Saturday, May 3, 2014

Ramen Noodles Every Night

I know you've all see the Allstate commercial about Emily and her ramen noodle every night budget. In case you haven't:

Ramen noodles aren't a bad thing . . . especially if you are on a budget and somewhat kitchen challenged. They are about the easiest thing in the world to cook at $.17-$.20 a package, they are also almost the cheapest thing to eat. It is, however, possible to make your ramen experience more enjoyable.

I recommend a trip to an Asian grocery store. You can get the basics for a much more reasonable cost than at a regular grocery--and in much larger sizes.
Asian Grocery Shopping List:
Soy Sauce
Fish Sauce
Sambal (ground chili paste)
Hoisin Sauce
Lemon Grass
Bean Sprouts
Shrimp flavored ramen

Other things you may want to add:
Basil/Thai Basil
Green Onions

I've already got most of those ingredients on hand, so this week I left out the bean sprouts and picked up the ginger, mushrooms and lemon grass at the regular grocery. I also bought frozen salad size shrimp. I managed to find some at the dollar store, but you can usually buy the really tiny shrimp in large size bags at Walmart--the big bag will last you a couple of weeks because you only need to add a couple of them!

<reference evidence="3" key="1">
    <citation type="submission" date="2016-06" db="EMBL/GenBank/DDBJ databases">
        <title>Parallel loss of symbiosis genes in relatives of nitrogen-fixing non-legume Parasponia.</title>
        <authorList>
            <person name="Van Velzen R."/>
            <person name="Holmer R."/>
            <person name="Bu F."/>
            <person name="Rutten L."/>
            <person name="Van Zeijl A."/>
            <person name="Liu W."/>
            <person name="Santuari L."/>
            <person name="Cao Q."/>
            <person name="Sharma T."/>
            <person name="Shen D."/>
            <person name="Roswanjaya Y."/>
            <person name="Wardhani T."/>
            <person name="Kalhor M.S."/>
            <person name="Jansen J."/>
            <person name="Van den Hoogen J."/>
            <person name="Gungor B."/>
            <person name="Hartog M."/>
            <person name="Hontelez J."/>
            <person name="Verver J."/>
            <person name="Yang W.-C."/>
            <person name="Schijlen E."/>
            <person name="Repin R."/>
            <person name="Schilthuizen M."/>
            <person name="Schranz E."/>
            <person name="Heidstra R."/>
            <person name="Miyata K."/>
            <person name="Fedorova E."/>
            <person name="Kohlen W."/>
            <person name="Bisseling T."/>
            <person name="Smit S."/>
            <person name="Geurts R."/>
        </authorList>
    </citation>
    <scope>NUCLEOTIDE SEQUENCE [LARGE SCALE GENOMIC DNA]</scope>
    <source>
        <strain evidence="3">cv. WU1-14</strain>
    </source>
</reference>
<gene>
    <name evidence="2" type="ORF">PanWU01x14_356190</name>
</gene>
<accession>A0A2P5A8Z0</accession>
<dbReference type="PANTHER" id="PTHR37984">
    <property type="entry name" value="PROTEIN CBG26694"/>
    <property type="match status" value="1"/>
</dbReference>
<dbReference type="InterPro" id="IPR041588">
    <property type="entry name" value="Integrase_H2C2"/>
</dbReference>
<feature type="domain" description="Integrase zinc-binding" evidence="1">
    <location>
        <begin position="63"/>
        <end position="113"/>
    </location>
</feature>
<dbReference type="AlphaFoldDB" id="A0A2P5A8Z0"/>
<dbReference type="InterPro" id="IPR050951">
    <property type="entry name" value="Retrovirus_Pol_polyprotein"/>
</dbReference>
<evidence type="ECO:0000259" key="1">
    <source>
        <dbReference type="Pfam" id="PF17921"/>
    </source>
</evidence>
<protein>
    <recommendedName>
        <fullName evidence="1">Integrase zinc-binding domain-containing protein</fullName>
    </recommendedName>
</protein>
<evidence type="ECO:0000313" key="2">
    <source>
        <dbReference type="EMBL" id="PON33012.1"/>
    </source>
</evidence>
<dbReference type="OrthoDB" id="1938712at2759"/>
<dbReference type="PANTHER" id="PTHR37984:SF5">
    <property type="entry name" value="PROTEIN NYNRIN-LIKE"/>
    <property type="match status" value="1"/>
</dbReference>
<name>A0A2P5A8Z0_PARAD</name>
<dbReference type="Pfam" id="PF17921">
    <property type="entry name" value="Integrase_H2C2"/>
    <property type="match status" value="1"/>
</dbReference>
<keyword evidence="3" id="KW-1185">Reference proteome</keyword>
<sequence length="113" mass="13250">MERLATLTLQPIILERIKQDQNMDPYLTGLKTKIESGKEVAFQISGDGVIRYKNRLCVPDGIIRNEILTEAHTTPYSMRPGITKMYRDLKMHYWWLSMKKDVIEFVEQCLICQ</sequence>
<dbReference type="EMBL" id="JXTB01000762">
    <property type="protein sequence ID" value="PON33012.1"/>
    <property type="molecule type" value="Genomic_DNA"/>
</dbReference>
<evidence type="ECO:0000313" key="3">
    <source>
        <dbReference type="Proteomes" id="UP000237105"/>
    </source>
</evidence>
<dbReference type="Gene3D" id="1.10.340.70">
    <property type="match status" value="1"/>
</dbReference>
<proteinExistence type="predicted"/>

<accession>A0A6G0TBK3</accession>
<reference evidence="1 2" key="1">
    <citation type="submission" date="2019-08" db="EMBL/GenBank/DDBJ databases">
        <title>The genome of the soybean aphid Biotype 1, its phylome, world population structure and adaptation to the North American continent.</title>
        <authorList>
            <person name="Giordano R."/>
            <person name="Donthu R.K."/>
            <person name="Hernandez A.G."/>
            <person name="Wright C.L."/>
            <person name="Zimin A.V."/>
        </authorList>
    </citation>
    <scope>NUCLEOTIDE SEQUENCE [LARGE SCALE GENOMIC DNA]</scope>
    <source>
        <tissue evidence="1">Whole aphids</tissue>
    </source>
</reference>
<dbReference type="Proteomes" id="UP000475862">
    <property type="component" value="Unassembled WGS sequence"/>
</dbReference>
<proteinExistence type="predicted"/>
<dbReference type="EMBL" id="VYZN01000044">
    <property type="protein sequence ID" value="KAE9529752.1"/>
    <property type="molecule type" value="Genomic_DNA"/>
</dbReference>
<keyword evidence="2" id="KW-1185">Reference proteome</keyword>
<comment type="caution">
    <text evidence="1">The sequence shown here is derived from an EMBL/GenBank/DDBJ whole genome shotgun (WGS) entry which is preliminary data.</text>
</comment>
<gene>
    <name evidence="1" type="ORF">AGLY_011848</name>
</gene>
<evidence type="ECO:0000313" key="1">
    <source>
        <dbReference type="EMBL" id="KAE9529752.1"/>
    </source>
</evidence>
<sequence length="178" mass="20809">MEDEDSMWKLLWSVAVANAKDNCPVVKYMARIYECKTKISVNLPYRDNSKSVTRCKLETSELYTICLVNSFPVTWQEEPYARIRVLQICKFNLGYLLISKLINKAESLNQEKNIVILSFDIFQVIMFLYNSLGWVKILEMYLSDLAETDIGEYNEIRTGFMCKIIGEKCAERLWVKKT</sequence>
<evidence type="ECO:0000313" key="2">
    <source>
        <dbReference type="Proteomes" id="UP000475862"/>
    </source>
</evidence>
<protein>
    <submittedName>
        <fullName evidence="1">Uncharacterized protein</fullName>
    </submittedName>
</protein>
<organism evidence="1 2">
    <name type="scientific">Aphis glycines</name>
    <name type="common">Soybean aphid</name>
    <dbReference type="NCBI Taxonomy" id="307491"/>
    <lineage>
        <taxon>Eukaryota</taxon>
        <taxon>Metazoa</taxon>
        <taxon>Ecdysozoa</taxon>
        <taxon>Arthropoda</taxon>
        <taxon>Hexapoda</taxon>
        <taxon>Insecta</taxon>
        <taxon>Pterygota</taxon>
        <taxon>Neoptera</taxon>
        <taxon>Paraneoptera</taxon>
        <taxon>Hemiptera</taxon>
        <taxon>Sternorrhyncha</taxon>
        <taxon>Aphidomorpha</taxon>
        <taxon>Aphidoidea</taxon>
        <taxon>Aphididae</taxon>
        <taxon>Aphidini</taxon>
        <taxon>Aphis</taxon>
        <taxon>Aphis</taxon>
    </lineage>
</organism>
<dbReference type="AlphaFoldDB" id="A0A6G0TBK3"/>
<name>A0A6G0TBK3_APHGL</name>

Boil two cups of water on the stove and grate (or slice really finely) your ginger and lemon grass into the pot. Add four or five shrimp--remember you bought tiny ones! Then add your mushrooms. Add a dash of soy, fish sauce, sambal and hoisin sauce. Let the mixture boil for about two to three minutes and then add your ramen noodles and cook them according to the package directions. You may want to use only half of the seasoning packet because the sauces all have salt in them.  After your noodles are cooked you can add your fresh herbs and a squeeze of lime.

"Fixing" chicken flavored ramen is pretty easy as well. I just add small amounts of whatever frozen veggies I have in the freezer, some fresh onion, carrot and garlic as well as the soy and sambal.

I don't usually add sriracha to my ramen, unless I've got a stuffy noise, but feel free to add as little or as much as you like before serving!

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